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February 23, 2011
Spare the Military Budget
Vasko Kohlmayer's article of February 23rd (The Party of Big Government) contains so many factual errors that this rebuttal is necessary.
Kohlmayer has wrongly claimed that "The military is the largest ticket in the budget. If we are serious about doing something about our fiscal bankruptcy, serious cuts must be made there as well." This is patenty false. The largest item in the total federal budget, according to a recent article by Dick Armey and Matthew Kibbe, is entitlement spending, which by itself consumes 56% of all federal spending. Military spending isn't even the largest part of the discretionary budget - as of FY2010, it consumed $664 bn, while annual federal welfare spending amounted to $888 bn.
Serious cuts do not have to be, and should not be, made in the defense budget. The Afghan war is a debatable policy, but cutting the core defense budget would lead to a weakened military and is therefore unacceptable. Secretary Gates has competently explained, in detail, what the consequences of such a folly would be.
Plus, Kohlmayer should note that defense spending has already been reduced, from $542.76 bn (in today's money) in FY2010 to $525 billion (under the FY2011 ConRes) this fiscal year. This cut has already dealt harm to America's defense.
Defense spending, as of FY2011, constitutes only 3.59% of America's GDP ($14.62 trillion according to the World Bank); total military spending constitutes 4.68%. The defense budget is hardly a burden on taxpayers on the economy. Kohlmayer's article suggests that for him, America is not worth defending.
Kohlmayer says, "We need to start using our military only for the purpose for which it was originally intended. It should only be used for defense, and not for dubious ventures such as spreading democracy in dust holes on the other side of the globe." What he fails to under stand that even with such a „minimalist" mission, a military budget equalling 4% of GDP would still be necessary, because the US is a huge country with a huge population to defend, but also because the US has numerous enemies who won't stop plotting against it even if it withdraws from world affairs.
Kohlmayer vehemently opposes the Afghan war. He wrote, "Here is one to get us started: Why in the world are we spending hundreds of billions in Afghanistan? [...]By the end of this year the total costs of that conflict will have exceeded the staggering one trillion mark."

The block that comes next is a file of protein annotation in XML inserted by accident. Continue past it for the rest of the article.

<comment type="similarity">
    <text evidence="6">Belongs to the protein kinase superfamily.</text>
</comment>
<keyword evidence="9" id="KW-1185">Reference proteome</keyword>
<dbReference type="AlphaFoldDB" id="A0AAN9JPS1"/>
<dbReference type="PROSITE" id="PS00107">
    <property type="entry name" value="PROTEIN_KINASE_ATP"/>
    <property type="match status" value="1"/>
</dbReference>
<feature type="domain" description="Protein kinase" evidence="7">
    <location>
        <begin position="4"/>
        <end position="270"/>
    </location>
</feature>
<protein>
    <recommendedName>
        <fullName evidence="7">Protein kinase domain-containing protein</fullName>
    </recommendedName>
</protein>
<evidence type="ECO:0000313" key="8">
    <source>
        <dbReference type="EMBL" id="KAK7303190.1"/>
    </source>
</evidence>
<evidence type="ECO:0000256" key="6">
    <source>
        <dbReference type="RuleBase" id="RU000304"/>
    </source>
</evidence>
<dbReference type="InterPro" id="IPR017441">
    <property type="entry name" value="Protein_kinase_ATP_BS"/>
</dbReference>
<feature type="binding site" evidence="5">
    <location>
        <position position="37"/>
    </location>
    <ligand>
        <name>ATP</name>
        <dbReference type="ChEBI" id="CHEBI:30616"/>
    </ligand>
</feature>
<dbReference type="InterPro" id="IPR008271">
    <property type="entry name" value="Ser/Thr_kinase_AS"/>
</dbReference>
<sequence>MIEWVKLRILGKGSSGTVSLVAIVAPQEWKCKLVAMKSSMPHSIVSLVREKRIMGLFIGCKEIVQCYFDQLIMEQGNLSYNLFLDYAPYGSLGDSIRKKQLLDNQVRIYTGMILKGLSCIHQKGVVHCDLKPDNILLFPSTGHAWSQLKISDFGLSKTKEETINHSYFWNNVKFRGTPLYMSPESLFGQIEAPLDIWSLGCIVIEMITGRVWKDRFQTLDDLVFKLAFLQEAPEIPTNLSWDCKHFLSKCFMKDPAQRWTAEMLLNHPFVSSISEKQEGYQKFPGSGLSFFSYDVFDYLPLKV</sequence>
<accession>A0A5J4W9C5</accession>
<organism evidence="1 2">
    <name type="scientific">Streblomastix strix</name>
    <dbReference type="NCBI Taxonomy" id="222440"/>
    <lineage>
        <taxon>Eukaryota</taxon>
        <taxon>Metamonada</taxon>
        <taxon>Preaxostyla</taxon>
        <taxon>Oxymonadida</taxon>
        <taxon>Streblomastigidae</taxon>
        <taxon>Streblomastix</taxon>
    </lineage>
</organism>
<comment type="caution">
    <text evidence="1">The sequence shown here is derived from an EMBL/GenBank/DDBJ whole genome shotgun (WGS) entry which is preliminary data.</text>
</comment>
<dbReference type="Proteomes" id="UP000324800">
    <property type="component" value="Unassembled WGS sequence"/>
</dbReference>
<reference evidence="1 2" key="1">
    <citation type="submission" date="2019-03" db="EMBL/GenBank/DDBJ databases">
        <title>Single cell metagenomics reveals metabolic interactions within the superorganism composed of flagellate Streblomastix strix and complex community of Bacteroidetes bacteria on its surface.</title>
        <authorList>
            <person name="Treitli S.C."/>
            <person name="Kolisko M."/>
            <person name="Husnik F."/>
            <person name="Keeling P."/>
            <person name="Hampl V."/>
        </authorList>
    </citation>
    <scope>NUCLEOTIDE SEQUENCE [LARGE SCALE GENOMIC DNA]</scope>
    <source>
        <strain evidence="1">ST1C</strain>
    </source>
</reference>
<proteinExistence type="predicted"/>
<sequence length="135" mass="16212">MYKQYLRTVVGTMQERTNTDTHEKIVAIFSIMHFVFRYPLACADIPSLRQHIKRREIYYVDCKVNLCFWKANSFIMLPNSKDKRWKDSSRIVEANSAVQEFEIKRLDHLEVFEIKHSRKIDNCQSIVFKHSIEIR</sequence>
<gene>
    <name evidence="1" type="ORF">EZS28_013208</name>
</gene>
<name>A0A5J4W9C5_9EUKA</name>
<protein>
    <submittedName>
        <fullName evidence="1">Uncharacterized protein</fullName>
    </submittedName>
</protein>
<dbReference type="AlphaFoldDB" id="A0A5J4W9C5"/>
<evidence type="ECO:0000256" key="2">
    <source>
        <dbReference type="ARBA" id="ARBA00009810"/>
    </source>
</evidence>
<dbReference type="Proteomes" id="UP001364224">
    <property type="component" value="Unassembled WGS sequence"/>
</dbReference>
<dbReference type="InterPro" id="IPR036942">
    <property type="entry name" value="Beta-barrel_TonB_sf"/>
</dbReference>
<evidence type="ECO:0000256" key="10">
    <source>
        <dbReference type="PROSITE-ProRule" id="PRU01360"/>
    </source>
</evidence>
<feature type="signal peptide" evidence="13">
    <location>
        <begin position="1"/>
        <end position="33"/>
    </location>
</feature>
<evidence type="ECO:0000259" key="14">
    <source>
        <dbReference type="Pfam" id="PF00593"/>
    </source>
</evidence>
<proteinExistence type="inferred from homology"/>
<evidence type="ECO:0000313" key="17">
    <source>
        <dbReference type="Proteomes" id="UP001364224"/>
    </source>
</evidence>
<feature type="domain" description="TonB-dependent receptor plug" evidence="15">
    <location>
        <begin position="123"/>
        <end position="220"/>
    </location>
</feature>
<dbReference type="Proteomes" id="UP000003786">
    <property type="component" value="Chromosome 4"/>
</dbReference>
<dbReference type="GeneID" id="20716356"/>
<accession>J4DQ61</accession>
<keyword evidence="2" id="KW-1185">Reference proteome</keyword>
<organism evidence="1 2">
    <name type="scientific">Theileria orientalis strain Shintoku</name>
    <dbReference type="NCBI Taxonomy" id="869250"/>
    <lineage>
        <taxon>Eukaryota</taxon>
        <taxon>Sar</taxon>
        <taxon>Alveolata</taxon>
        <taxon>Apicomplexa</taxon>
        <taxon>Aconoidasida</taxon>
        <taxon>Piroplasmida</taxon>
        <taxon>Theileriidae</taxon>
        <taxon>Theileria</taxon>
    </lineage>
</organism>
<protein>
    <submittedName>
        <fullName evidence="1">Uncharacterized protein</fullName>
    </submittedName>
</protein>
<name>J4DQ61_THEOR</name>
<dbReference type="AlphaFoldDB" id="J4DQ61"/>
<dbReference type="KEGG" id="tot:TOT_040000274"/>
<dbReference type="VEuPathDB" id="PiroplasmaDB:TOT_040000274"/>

Except that it's not true. Total war costs for Afghanistan and Iraq combined, for FY2010, were $130 bn and for FY2012, the DOD is requesting $118 bn for the GWOT, so the claim about "hundreds of billions" is incorrect. As is the one about the one trillion mark - by August 2010, the cost of the war was ca. $300 bn, so the US would have to spend additional $700 bn to pass it.
And while reasonable people can debate whether this war should be continued, it's clear that the mission is not yet accomplished (OBL, al-Zawahiri and other terrorist leaders are still at large) and leaving Afghanistan prematurely would give Al-Qaeda a perfect safe haven from which to launch terrorist attacks against the US - unlike Saudi Arabia and Yemen (which he mentioned), where local governments are cracking down on terrorist groups (primarily in their own self interest, not America's).
Kohlmayer has endorsed the lunatic foreign policy of Congressman Ron Paul, the isolationist Congressman from TX-14, saying: "It turns out, however, that the elder Paul was onto something. Had we followed his advice, we would not be in the mess we are in today."
Paul's foreign policy is a lunatic's fantasy, a plan to completely withdraw America from world affairs, ignore the threats beyond America's borders and isolate the US from the rest of the world. It will be dealt with in a separate article. For now, it should suffice to say that this policy would fail abysmally if tried again, just like it did in 1812 and in 1941, when foreign aggressors drew the US into wars.
Paul's ludicrous foreign policy is a product of the early 19th century, totally unsuited for the world of today. It's very good that no serious person listens to the ramblings of the Congressman from Texas.
To sum up, cutting defense spending would be penny wise and pound foolish. This policy would not even significantly reduce, let alone, the budget deficit; it would weaken America's defense; and the military budget is not even nearly as big as Kohlmayer claims it is. Balancing the budget requires a different solution: setting priorities for the federal government and closing non-priority programs and agencies.